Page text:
Using blogs effectively student teaching


Published on

This presentation is

Published in: Education, Technology
1 Like
  • Be the first to comment

No Downloads
Total views
On SlideShare
From Embeds
Number of Embeds
Embeds 0
No embeds

No notes for slide

Using blogs effectively student teaching

  1. 1. USING BLOGS EFFECTIVELYWendy GrojeanCollege of EducationIDEAS Room
  2. 2. “Replace a paper and pencil with a laptop andonline discussion and you may find that even themost reserved students are strong writingcontributors. It is not the student. It is the tool.Find the right technological tool and writing nowbecomes fun, rather than a chore” (Rosen, 2010).
  3. 3. WHAT IS A BLOG?• A 21st Century journal• A tool for online communication and discussion• Topics are time-sensitive• Can be teacher led or teacher facilitated• Can be public or protected
  4. 4. GOALS OF BLOGS-Add depth to in-class discussion-Give voice to quiet students-Engage students throughout reading and writingprocess-Communication-Others?
  5. 5. STUDIES SHOW:• Blogs (and social media) increase student participation and engagement
  6. 6. BLOGS & PEDAGOGYTools are not effective without good pedagogy.Eight Tips for Facilitating Effective OnlineDiscussion Forums
  7. 7. EXAMPLES OF EXPECTATIONS1. The Do’s and Don’t of Online Communication –Collaborize Classroom2. The Core Rules of Netiquette-Albion.com3. Netiquette Guidelines-Paradigm Publishing4. How can you get students involved in settingexpectations?
  8. 8. GOOD QUESTIONING -Eliminates plagiarism -Facilitates good discussion -Leads to Higher-Order thinking and analysis
  9. 9. “We never stop investigating. We are neversatisfied that we know enough to get by. Everyquestion we answer leads on to another question.This has become the greatest survival trick of ourspecies.” ~Desmond Morris
  10. 10. QUESTIONING RESOURCES• McKenzie “Questioning Tool Kit”  Jamie Mckenzie questioning research article: "Questioning as Technology”  Teach your students to become good question writers. Model good questioning, then have them lead discussions.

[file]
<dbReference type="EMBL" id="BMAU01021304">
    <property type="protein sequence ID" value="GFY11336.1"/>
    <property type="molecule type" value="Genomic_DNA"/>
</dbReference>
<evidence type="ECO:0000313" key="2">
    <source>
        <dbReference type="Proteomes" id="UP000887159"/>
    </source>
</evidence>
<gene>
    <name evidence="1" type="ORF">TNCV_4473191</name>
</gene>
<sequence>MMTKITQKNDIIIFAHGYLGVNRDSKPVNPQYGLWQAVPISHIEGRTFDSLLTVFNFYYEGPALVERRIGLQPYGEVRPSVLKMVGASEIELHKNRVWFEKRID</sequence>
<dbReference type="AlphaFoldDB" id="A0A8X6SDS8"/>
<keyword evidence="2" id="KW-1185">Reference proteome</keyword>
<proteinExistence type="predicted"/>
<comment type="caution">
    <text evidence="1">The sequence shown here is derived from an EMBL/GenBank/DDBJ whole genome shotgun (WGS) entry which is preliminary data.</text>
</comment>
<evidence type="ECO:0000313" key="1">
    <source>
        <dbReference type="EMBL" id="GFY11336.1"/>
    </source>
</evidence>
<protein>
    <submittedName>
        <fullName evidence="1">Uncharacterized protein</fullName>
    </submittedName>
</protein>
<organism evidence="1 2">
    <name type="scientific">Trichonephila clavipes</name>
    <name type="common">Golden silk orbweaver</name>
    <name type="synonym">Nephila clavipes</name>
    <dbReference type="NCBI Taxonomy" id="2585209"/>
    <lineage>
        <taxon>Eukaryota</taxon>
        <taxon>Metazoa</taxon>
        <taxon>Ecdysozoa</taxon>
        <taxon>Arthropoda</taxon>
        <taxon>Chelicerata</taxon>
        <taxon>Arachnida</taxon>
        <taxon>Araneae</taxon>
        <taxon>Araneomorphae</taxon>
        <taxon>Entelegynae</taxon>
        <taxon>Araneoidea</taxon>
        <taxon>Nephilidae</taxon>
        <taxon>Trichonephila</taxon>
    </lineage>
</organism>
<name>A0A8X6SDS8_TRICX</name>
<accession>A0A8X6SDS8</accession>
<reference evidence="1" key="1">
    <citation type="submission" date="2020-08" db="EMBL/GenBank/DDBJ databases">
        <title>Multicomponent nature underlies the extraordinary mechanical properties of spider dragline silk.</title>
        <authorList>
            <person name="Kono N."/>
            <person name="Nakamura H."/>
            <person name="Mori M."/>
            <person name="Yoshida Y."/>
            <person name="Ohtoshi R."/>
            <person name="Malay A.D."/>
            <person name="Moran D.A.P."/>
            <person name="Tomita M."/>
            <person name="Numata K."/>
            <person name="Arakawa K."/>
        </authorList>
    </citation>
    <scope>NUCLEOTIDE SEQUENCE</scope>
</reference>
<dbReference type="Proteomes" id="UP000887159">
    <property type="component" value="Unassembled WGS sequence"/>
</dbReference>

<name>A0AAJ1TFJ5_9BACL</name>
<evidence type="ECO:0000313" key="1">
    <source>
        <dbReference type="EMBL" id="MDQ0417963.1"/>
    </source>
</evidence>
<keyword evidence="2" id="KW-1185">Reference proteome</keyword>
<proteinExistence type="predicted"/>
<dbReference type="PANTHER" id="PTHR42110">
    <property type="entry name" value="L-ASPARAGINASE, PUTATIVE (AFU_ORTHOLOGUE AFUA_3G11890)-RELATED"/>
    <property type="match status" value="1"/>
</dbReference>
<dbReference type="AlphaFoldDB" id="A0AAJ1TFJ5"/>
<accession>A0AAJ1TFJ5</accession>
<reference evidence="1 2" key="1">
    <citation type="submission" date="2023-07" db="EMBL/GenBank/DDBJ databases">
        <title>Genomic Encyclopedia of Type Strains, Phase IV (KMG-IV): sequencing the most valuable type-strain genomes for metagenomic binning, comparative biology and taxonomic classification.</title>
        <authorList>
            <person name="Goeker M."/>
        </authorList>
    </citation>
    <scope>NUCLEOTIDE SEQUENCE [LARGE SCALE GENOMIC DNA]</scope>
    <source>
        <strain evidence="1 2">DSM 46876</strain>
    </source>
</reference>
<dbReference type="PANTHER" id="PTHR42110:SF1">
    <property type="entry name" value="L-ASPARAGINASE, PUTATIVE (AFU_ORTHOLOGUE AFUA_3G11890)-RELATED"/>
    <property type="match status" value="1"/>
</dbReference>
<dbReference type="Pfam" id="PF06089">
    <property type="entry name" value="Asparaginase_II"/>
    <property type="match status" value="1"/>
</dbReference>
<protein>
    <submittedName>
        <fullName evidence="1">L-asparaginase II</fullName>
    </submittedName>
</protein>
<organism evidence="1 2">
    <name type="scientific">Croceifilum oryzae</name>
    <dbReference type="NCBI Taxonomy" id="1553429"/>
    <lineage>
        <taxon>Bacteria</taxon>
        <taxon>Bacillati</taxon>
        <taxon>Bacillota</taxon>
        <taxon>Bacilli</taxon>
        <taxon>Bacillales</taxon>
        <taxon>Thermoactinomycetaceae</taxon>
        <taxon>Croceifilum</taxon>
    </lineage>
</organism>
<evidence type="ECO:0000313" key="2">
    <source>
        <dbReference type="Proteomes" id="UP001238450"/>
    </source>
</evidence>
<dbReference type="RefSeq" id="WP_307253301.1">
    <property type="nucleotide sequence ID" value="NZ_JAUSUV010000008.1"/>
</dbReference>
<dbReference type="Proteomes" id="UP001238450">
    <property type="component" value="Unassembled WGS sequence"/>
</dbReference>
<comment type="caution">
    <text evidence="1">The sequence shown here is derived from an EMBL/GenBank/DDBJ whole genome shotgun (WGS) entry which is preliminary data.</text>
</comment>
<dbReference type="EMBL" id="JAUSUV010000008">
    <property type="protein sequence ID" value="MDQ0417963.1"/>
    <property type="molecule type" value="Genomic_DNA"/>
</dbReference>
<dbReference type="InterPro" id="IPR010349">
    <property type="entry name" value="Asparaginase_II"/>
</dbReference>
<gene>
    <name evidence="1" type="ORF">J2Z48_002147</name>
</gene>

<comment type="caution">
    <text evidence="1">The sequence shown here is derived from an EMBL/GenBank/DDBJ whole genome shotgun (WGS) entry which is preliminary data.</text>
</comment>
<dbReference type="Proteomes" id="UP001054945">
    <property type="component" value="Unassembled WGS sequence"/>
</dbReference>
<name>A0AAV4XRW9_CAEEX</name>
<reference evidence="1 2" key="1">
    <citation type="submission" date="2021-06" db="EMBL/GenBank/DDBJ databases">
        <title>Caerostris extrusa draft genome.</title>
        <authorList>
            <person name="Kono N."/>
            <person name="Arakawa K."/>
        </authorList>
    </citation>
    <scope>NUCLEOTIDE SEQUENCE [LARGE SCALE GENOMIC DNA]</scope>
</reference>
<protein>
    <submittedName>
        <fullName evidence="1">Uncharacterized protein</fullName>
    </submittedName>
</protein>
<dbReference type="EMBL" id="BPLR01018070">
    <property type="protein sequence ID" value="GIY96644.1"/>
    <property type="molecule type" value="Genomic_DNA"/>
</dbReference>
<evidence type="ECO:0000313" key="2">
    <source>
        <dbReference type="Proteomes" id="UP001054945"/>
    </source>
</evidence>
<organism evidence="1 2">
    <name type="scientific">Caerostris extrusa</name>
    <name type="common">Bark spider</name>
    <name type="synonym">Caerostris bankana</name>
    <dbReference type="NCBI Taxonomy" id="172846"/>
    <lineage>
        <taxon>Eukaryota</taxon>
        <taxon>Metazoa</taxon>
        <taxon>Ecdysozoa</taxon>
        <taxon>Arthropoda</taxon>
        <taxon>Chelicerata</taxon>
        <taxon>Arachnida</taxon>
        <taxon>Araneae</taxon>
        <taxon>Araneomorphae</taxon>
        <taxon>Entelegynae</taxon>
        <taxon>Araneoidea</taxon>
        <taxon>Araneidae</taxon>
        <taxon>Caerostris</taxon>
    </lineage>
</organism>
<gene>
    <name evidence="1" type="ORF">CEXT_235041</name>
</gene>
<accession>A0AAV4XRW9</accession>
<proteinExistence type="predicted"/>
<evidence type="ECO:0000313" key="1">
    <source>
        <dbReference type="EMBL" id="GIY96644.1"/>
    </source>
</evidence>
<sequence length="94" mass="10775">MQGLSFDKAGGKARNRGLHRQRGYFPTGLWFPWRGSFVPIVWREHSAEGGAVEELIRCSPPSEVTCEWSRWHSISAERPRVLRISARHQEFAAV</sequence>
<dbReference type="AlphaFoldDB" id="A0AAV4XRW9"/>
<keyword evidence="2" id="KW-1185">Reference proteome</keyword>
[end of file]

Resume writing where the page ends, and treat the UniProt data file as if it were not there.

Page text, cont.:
11. 11. IMPORTANCE OF QUESTIONING“North American Schools are spending billions bringingnetworked computers into schools while neglecting themost important technology of all-the ability of students tomake meaning by applying sharply honed questioningskills” (McKenzie, 2002).
  12. 12. BE PREPARED FOR THE QUESTION STUDENTS WILL ASK:• “Will we be graded on this?”• Have assessment tools in place: -Rubrics -Participation Points
  13. 13. RUBRIC RESOURCESSample Rubric –University of PittsburghTips and Rubrics-Middle Tennessee StateUniversityRubric example-University of Wisconsin-Stout
  14. 14. GET TO KNOW YOUR TOOLS…EdublogsTumblrBlogger
  15. 15. TOOL CONSIDERATIONS-Cost?-Ad free?-Public and private settings?-Do participants need email addresses?-Can you moderate posts?-Can you embed videos, pictures?
  16. 16. REFERENCESChristopher, M., Thomas, J., & Tallent-Runnels, M. (2004, Spring). Raising the bar: Encouraging high level thinking in online discussion forums. Roeper Review, 26(3), 166-171. Retrieved from Teacher Reference Center database.Discussion board tips and pedagogy [Information Sheet]. (n.d.). Retrieved September7, 2011, from Middle Tennessee State University website: WebCT_DiscussionBoard_Tips-Pedagogy.pdfFrey, B. (n.d.). Rubric for asynchronous discussion participation [Rubric]. Retrieved September 9, 2011, from ric.htmlIm, Y., & Lee, O. (2003-2004, Winter). Pedagogical implications of online discussion for preservice teacher training. Journal of Research Technology in Education, 36(2), 155-170. Retrieved from Teacher Reference Center database.McKenzie, J. (1997, November/December). A questioning tookit. From Now On: The Educational Technology Journal, 7(3). Retrieved from toolkit.htmlMcKenzie, J. (2003, April). Questioning as technology. From Now On: TheEducational Technology Journal. Retrieved from
  17. 17. REFERENCES (CONT’D)Nielsen, L. E. (2010). Discussion rubric for online class [Rubric]. Retrieved September 9, 2011, from University of Wisconsin-Stout website:, R. (2009, July 23). Eight tips for facilitating effective online discussion forums. Faculty Focus. Retrieved from articles/asynchronous-learning-and-trends/eight-tips-for-facilitating- effective-online-discussion-forums/Revised Bloom’s Taxonomy [Guide]. (n.d.). Retrieved September 7, 2011, from Wayne County Schools website: 147210622111220523/Revised_Blooms_Info.pdfRosen, L. D., Ph.D. (2010). Rewired. New York: Palgrave Macmillan.Ross, S. (2011). The core rules of netiquette [Guidelines]. Retrieved September 10, 2011, from Albion website: corerules.html
  18. 18. REFERENCES (CONT’D)Rutkosky, N., & Seguin, D. (n.d.). Following netiquette guidelines [Guidelines]. Retrieved September 7, 2011, from Paradigm Publishing website: GroupID=6168Tucker, C. (n.d.). The do’s and don’ts of online student communication [Guidelines]. Retrieved September 8, 2011, from Collaborize Classroom website: communication-online.pdf